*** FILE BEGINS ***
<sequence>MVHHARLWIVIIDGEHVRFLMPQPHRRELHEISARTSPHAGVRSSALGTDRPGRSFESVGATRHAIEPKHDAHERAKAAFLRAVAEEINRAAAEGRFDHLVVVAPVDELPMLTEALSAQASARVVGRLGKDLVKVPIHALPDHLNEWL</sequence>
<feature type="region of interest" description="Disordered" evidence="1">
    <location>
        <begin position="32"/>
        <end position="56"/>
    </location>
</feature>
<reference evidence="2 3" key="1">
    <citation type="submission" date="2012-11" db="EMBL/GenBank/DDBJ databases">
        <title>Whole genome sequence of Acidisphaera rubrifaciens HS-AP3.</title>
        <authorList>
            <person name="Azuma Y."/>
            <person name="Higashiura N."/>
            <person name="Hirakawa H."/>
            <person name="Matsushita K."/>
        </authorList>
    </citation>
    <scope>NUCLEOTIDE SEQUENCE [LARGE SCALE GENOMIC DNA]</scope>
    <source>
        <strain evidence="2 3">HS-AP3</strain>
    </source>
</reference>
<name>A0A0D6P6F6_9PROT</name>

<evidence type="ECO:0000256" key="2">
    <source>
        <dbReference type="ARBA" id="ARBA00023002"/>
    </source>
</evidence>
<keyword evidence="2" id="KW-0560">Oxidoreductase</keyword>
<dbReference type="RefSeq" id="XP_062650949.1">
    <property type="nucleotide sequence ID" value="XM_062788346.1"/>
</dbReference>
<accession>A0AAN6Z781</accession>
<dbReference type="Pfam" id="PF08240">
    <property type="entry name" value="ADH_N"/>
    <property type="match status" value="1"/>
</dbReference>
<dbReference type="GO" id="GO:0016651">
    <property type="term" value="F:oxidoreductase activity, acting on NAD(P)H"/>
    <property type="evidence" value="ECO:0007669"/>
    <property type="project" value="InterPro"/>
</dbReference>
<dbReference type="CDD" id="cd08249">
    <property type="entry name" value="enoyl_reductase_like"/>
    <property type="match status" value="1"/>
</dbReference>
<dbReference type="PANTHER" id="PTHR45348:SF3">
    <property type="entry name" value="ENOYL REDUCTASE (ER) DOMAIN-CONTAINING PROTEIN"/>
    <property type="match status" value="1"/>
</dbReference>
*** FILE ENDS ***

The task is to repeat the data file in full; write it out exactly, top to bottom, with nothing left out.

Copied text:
<sequence>MVHHARLWIVIIDGEHVRFLMPQPHRRELHEISARTSPHAGVRSSALGTDRPGRSFESVGATRHAIEPKHDAHERAKAAFLRAVAEEINRAAAEGRFDHLVVVAPVDELPMLTEALSAQASARVVGRLGKDLVKVPIHALPDHLNEWL</sequence>
<feature type="region of interest" description="Disordered" evidence="1">
    <location>
        <begin position="32"/>
        <end position="56"/>
    </location>
</feature>
<reference evidence="2 3" key="1">
    <citation type="submission" date="2012-11" db="EMBL/GenBank/DDBJ databases">
        <title>Whole genome sequence of Acidisphaera rubrifaciens HS-AP3.</title>
        <authorList>
            <person name="Azuma Y."/>
            <person name="Higashiura N."/>
            <person name="Hirakawa H."/>
            <person name="Matsushita K."/>
        </authorList>
    </citation>
    <scope>NUCLEOTIDE SEQUENCE [LARGE SCALE GENOMIC DNA]</scope>
    <source>
        <strain evidence="2 3">HS-AP3</strain>
    </source>
</reference>
<name>A0A0D6P6F6_9PROT</name>

<evidence type="ECO:0000256" key="2">
    <source>
        <dbReference type="ARBA" id="ARBA00023002"/>
    </source>
</evidence>
<keyword evidence="2" id="KW-0560">Oxidoreductase</keyword>
<dbReference type="RefSeq" id="XP_062650949.1">
    <property type="nucleotide sequence ID" value="XM_062788346.1"/>
</dbReference>
<accession>A0AAN6Z781</accession>
<dbReference type="Pfam" id="PF08240">
    <property type="entry name" value="ADH_N"/>
    <property type="match status" value="1"/>
</dbReference>
<dbReference type="GO" id="GO:0016651">
    <property type="term" value="F:oxidoreductase activity, acting on NAD(P)H"/>
    <property type="evidence" value="ECO:0007669"/>
    <property type="project" value="InterPro"/>
</dbReference>
<dbReference type="CDD" id="cd08249">
    <property type="entry name" value="enoyl_reductase_like"/>
    <property type="match status" value="1"/>
</dbReference>
<dbReference type="PANTHER" id="PTHR45348:SF3">
    <property type="entry name" value="ENOYL REDUCTASE (ER) DOMAIN-CONTAINING PROTEIN"/>
    <property type="match status" value="1"/>
</dbReference>